The hymn, which was approaching its 500th anniversary, was said to have been composed near the shores of Georgian Bay by a Jesuit priest in what is now Midland
It was in the winter moon when all the birds had fled,
This Mighty Gitchi Manitou sent choirs of angels instead.
These words, we sang them like children on a haunting melody.
I don’t know if we knew him as Huron Carol or Jesous Ahatonhia. But we certainly had no knowledge of its context in a place hundreds of miles away.
The hymn, which was approaching its 500th anniversary, was said to have been composed near the shores of Georgian Bay by a Jesuit priest living in a remote French Jesuit mission called Sainte-Marie with other priests where they worked to spread Catholicism and to share their beliefs with the Huron-Wendat people of the region.
The song was one of our favorites because it was so different from the other tunes we had been taught to sing and, even without musical accompaniment, it kind of touched a chord that other Christmas songs and carols never did. not to do.
Before their light the stars were darkening,
And the wandering hunters hear the hymn;
“Jesus, your King, was born; Jesus was born; in excelsis gloria!
Years later – living not far from modern Midland at the mouth of the River Wye where Jean de Brébeuf is said to have written the holiday message, circa 1641, in the Huron language to convey his deep religious beliefs – I received a sober hardcover publication commemorating this piece of history.
The little book, illustrated by Stanley F. Turner, indicates that the original words were interpreted, untranslated, by journalist Jesse Edgar Middleton in 1926.
It has that distinct scent, like a book you would pull off your grandmother’s shelf that hasn’t been opened in years, if not decades.
Its printer’s stamp on the back suggests it dates back to 1966, and the message on the first page inside says it marked “Canada’s Centennial of Confederation 1967” and the following page includes a before “Premier of Ontario”, John P. Robart.
It tells the meaning of the “Christmas Carol of Canada” as an interpretation of the Nativity story for the Hurons left in a manuscript in Quebec.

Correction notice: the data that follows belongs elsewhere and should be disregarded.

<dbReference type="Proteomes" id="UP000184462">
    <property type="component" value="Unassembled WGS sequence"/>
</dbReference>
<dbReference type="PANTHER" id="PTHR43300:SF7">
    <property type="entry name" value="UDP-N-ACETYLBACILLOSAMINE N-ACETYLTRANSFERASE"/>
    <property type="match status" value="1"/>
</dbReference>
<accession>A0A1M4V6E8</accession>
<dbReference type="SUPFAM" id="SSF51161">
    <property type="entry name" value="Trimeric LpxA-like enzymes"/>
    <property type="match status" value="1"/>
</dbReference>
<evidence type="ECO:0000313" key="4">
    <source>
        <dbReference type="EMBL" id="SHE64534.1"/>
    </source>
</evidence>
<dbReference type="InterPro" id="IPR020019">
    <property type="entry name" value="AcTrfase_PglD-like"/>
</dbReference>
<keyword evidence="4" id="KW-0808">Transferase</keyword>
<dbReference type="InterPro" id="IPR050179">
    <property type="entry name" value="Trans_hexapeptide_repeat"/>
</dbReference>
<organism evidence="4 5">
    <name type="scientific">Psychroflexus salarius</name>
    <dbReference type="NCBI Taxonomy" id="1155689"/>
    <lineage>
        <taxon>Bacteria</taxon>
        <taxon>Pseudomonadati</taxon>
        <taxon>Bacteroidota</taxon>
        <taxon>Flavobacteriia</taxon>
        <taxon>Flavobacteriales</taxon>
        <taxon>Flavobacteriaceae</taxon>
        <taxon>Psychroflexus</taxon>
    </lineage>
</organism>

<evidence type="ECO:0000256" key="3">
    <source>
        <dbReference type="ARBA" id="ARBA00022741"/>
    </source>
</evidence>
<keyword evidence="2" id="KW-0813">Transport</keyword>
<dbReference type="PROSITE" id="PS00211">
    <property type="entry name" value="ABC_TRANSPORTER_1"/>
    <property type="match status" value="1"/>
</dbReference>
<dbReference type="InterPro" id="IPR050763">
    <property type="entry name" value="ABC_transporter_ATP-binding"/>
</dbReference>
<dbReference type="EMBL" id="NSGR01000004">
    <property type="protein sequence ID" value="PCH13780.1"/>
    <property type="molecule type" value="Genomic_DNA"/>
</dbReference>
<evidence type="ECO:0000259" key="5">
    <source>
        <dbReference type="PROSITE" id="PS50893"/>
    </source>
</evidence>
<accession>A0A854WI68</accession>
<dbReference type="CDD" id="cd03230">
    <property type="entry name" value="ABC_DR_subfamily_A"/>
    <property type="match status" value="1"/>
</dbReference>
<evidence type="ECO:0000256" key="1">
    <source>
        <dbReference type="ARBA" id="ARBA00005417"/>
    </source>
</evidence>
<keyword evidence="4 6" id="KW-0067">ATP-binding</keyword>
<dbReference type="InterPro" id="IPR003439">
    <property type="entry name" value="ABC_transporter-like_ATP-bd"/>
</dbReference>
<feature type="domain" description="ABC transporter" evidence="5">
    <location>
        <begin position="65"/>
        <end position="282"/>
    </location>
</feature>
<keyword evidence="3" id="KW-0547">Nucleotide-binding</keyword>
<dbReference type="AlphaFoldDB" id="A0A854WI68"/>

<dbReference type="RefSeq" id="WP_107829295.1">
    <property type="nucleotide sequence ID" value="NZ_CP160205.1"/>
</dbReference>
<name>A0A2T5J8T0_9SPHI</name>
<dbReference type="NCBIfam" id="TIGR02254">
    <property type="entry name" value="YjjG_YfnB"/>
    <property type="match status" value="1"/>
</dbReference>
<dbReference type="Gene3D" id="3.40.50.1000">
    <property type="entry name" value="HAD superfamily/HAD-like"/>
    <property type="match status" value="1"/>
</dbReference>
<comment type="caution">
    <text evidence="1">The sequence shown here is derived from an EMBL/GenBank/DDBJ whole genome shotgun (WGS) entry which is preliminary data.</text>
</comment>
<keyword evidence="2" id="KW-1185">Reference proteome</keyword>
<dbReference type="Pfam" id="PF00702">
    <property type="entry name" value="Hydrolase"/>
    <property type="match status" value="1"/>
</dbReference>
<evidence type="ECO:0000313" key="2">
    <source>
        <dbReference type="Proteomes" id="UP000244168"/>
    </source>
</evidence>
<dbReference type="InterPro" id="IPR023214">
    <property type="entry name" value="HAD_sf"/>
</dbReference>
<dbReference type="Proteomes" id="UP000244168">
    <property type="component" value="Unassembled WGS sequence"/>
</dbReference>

Sainte-Marie itself – a walled community long described as the country’s first European settlement with a canal system, hospital, chapel, and living and working areas – was abandoned in an Iroquois attack. It was set on fire and Brébeuf and other priests perished.
The site was recreated with the development of the historic tourist attraction, Sainte-Marie-au-pays-des-Hurons, where the tragic story of the decade-long stay of the Jesuits and their interactions with the local Indigenous peoples who had historically inhabited the region is lively.
Under English music and lyrics by Jesous Ahatonhia, the book compares the tune to God Rest Ye Merry Gentlemen and cites the belief that it was sung in French on the Christmas carol, Une Jeune Pucelle.
According to the Canadian Encyclopedia, it was translated from the original Huron into French by Paul Picard, an Indian notary in Quebec, then published in the work of Ernest Myrand. Old Christmases of New France in 1907. The English version of Middleton, he adds, was adapted for voice and piano by Healey Willanas as part of the Brébeuf competition and later expanded for choir.
It lists other versions, arrangements and adaptations, largely from the 20th century.
The book tells this story, which has been told in books and movies, with an emphasis on the site itself and the elements it contained, celebrating the newly recreated historic destination.
It is a “plausible story” although without evidence, explains the Canadian Encyclopedia.
Yet he leaves behind this incredible Christmas carol, which endures, having long crossed the lips of schoolchildren across the country.